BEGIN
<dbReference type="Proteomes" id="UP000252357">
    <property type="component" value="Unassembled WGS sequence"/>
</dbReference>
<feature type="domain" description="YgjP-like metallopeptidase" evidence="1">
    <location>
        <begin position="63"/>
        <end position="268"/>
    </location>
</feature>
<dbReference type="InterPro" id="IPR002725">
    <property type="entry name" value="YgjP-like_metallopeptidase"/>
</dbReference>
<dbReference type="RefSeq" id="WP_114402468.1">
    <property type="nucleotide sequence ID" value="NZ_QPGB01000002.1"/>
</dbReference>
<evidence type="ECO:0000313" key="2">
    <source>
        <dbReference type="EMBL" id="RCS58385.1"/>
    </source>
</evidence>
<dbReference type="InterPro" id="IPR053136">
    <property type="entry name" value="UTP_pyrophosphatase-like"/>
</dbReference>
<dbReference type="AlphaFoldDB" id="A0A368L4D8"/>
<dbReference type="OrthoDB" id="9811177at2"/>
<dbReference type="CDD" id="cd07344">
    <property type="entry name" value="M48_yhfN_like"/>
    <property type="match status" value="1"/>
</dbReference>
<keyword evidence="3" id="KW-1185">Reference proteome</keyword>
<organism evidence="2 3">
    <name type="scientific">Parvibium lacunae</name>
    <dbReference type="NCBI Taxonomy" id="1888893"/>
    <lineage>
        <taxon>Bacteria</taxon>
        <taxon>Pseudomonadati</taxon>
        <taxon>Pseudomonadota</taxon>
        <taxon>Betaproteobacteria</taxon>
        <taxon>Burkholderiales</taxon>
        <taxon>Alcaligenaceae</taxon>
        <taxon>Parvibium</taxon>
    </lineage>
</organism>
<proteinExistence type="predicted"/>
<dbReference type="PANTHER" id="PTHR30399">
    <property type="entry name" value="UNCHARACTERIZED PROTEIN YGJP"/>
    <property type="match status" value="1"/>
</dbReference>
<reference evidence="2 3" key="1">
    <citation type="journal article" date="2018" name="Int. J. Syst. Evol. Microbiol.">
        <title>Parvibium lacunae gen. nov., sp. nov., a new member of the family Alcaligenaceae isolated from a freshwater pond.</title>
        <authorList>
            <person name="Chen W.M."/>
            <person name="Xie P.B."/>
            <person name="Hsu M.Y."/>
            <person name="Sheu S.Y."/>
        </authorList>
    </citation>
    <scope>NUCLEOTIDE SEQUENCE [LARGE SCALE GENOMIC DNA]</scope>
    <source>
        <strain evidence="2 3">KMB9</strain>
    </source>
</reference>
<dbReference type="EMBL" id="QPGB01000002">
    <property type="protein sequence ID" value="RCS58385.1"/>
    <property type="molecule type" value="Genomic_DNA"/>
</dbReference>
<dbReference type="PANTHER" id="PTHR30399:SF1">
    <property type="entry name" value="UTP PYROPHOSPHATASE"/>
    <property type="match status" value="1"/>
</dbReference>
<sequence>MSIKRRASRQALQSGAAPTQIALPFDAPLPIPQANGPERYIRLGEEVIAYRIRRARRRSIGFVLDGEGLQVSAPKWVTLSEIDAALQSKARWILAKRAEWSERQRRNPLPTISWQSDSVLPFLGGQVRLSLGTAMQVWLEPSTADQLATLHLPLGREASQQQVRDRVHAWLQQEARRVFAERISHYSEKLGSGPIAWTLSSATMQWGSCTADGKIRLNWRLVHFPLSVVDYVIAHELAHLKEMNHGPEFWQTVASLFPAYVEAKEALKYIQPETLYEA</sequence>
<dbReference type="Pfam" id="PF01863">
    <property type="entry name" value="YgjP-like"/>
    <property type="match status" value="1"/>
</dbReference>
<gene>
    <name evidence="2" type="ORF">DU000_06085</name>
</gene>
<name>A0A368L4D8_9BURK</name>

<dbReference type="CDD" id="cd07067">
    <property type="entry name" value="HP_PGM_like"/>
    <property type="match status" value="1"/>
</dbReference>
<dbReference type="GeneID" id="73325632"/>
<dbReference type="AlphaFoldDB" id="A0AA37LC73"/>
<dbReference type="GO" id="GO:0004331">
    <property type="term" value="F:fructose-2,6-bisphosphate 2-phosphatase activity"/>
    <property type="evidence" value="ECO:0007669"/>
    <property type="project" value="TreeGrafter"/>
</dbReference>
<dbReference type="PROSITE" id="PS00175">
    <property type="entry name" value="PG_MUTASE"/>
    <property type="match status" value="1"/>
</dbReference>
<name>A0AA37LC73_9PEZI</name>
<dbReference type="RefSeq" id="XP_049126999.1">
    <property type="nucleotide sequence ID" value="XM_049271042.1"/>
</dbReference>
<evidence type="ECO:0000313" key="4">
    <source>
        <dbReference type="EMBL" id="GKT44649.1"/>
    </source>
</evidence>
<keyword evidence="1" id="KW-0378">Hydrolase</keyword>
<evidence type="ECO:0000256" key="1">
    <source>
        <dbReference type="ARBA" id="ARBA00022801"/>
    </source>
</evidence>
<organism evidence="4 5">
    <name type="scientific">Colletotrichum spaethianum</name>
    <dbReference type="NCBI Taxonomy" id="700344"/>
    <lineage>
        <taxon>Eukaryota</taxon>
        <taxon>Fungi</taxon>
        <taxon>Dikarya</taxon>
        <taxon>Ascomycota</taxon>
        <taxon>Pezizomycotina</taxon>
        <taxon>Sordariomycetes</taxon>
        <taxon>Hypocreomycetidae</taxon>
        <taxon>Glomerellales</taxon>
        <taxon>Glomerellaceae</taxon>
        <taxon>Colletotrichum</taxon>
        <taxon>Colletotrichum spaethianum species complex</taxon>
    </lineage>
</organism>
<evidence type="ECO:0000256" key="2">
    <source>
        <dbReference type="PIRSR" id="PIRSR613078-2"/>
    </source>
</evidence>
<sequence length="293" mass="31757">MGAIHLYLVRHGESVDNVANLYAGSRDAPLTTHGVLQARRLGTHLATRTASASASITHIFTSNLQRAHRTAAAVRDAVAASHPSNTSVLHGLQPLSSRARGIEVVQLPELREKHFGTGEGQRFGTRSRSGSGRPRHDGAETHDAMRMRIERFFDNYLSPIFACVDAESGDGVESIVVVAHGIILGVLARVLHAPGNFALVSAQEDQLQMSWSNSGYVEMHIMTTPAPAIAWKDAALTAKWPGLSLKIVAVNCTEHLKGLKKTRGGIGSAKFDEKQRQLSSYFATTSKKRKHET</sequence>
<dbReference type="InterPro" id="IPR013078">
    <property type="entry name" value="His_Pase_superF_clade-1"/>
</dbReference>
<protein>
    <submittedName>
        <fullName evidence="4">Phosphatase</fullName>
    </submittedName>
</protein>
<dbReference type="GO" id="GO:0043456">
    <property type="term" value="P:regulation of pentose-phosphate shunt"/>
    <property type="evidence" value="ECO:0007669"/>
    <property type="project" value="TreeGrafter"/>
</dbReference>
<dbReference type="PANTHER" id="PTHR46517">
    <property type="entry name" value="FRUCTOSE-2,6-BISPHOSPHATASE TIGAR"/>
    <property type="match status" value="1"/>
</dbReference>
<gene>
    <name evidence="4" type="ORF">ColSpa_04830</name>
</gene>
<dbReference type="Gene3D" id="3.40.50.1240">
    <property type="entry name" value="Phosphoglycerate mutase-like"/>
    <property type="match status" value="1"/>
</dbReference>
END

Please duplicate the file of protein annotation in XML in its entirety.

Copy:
<dbReference type="Proteomes" id="UP000252357">
    <property type="component" value="Unassembled WGS sequence"/>
</dbReference>
<feature type="domain" description="YgjP-like metallopeptidase" evidence="1">
    <location>
        <begin position="63"/>
        <end position="268"/>
    </location>
</feature>
<dbReference type="InterPro" id="IPR002725">
    <property type="entry name" value="YgjP-like_metallopeptidase"/>
</dbReference>
<dbReference type="RefSeq" id="WP_114402468.1">
    <property type="nucleotide sequence ID" value="NZ_QPGB01000002.1"/>
</dbReference>
<evidence type="ECO:0000313" key="2">
    <source>
        <dbReference type="EMBL" id="RCS58385.1"/>
    </source>
</evidence>
<dbReference type="InterPro" id="IPR053136">
    <property type="entry name" value="UTP_pyrophosphatase-like"/>
</dbReference>
<dbReference type="AlphaFoldDB" id="A0A368L4D8"/>
<dbReference type="OrthoDB" id="9811177at2"/>
<dbReference type="CDD" id="cd07344">
    <property type="entry name" value="M48_yhfN_like"/>
    <property type="match status" value="1"/>
</dbReference>
<keyword evidence="3" id="KW-1185">Reference proteome</keyword>
<organism evidence="2 3">
    <name type="scientific">Parvibium lacunae</name>
    <dbReference type="NCBI Taxonomy" id="1888893"/>
    <lineage>
        <taxon>Bacteria</taxon>
        <taxon>Pseudomonadati</taxon>
        <taxon>Pseudomonadota</taxon>
        <taxon>Betaproteobacteria</taxon>
        <taxon>Burkholderiales</taxon>
        <taxon>Alcaligenaceae</taxon>
        <taxon>Parvibium</taxon>
    </lineage>
</organism>
<proteinExistence type="predicted"/>
<dbReference type="PANTHER" id="PTHR30399">
    <property type="entry name" value="UNCHARACTERIZED PROTEIN YGJP"/>
    <property type="match status" value="1"/>
</dbReference>
<reference evidence="2 3" key="1">
    <citation type="journal article" date="2018" name="Int. J. Syst. Evol. Microbiol.">
        <title>Parvibium lacunae gen. nov., sp. nov., a new member of the family Alcaligenaceae isolated from a freshwater pond.</title>
        <authorList>
            <person name="Chen W.M."/>
            <person name="Xie P.B."/>
            <person name="Hsu M.Y."/>
            <person name="Sheu S.Y."/>
        </authorList>
    </citation>
    <scope>NUCLEOTIDE SEQUENCE [LARGE SCALE GENOMIC DNA]</scope>
    <source>
        <strain evidence="2 3">KMB9</strain>
    </source>
</reference>
<dbReference type="EMBL" id="QPGB01000002">
    <property type="protein sequence ID" value="RCS58385.1"/>
    <property type="molecule type" value="Genomic_DNA"/>
</dbReference>
<dbReference type="PANTHER" id="PTHR30399:SF1">
    <property type="entry name" value="UTP PYROPHOSPHATASE"/>
    <property type="match status" value="1"/>
</dbReference>
<sequence>MSIKRRASRQALQSGAAPTQIALPFDAPLPIPQANGPERYIRLGEEVIAYRIRRARRRSIGFVLDGEGLQVSAPKWVTLSEIDAALQSKARWILAKRAEWSERQRRNPLPTISWQSDSVLPFLGGQVRLSLGTAMQVWLEPSTADQLATLHLPLGREASQQQVRDRVHAWLQQEARRVFAERISHYSEKLGSGPIAWTLSSATMQWGSCTADGKIRLNWRLVHFPLSVVDYVIAHELAHLKEMNHGPEFWQTVASLFPAYVEAKEALKYIQPETLYEA</sequence>
<dbReference type="Pfam" id="PF01863">
    <property type="entry name" value="YgjP-like"/>
    <property type="match status" value="1"/>
</dbReference>
<gene>
    <name evidence="2" type="ORF">DU000_06085</name>
</gene>
<name>A0A368L4D8_9BURK</name>

<dbReference type="CDD" id="cd07067">
    <property type="entry name" value="HP_PGM_like"/>
    <property type="match status" value="1"/>
</dbReference>
<dbReference type="GeneID" id="73325632"/>
<dbReference type="AlphaFoldDB" id="A0AA37LC73"/>
<dbReference type="GO" id="GO:0004331">
    <property type="term" value="F:fructose-2,6-bisphosphate 2-phosphatase activity"/>
    <property type="evidence" value="ECO:0007669"/>
    <property type="project" value="TreeGrafter"/>
</dbReference>
<dbReference type="PROSITE" id="PS00175">
    <property type="entry name" value="PG_MUTASE"/>
    <property type="match status" value="1"/>
</dbReference>
<name>A0AA37LC73_9PEZI</name>
<dbReference type="RefSeq" id="XP_049126999.1">
    <property type="nucleotide sequence ID" value="XM_049271042.1"/>
</dbReference>
<evidence type="ECO:0000313" key="4">
    <source>
        <dbReference type="EMBL" id="GKT44649.1"/>
    </source>
</evidence>
<keyword evidence="1" id="KW-0378">Hydrolase</keyword>
<evidence type="ECO:0000256" key="1">
    <source>
        <dbReference type="ARBA" id="ARBA00022801"/>
    </source>
</evidence>
<organism evidence="4 5">
    <name type="scientific">Colletotrichum spaethianum</name>
    <dbReference type="NCBI Taxonomy" id="700344"/>
    <lineage>
        <taxon>Eukaryota</taxon>
        <taxon>Fungi</taxon>
        <taxon>Dikarya</taxon>
        <taxon>Ascomycota</taxon>
        <taxon>Pezizomycotina</taxon>
        <taxon>Sordariomycetes</taxon>
        <taxon>Hypocreomycetidae</taxon>
        <taxon>Glomerellales</taxon>
        <taxon>Glomerellaceae</taxon>
        <taxon>Colletotrichum</taxon>
        <taxon>Colletotrichum spaethianum species complex</taxon>
    </lineage>
</organism>
<evidence type="ECO:0000256" key="2">
    <source>
        <dbReference type="PIRSR" id="PIRSR613078-2"/>
    </source>
</evidence>
<sequence length="293" mass="31757">MGAIHLYLVRHGESVDNVANLYAGSRDAPLTTHGVLQARRLGTHLATRTASASASITHIFTSNLQRAHRTAAAVRDAVAASHPSNTSVLHGLQPLSSRARGIEVVQLPELREKHFGTGEGQRFGTRSRSGSGRPRHDGAETHDAMRMRIERFFDNYLSPIFACVDAESGDGVESIVVVAHGIILGVLARVLHAPGNFALVSAQEDQLQMSWSNSGYVEMHIMTTPAPAIAWKDAALTAKWPGLSLKIVAVNCTEHLKGLKKTRGGIGSAKFDEKQRQLSSYFATTSKKRKHET</sequence>
<dbReference type="InterPro" id="IPR013078">
    <property type="entry name" value="His_Pase_superF_clade-1"/>
</dbReference>
<protein>
    <submittedName>
        <fullName evidence="4">Phosphatase</fullName>
    </submittedName>
</protein>
<dbReference type="GO" id="GO:0043456">
    <property type="term" value="P:regulation of pentose-phosphate shunt"/>
    <property type="evidence" value="ECO:0007669"/>
    <property type="project" value="TreeGrafter"/>
</dbReference>
<dbReference type="PANTHER" id="PTHR46517">
    <property type="entry name" value="FRUCTOSE-2,6-BISPHOSPHATASE TIGAR"/>
    <property type="match status" value="1"/>
</dbReference>
<gene>
    <name evidence="4" type="ORF">ColSpa_04830</name>
</gene>
<dbReference type="Gene3D" id="3.40.50.1240">
    <property type="entry name" value="Phosphoglycerate mutase-like"/>
    <property type="match status" value="1"/>
</dbReference>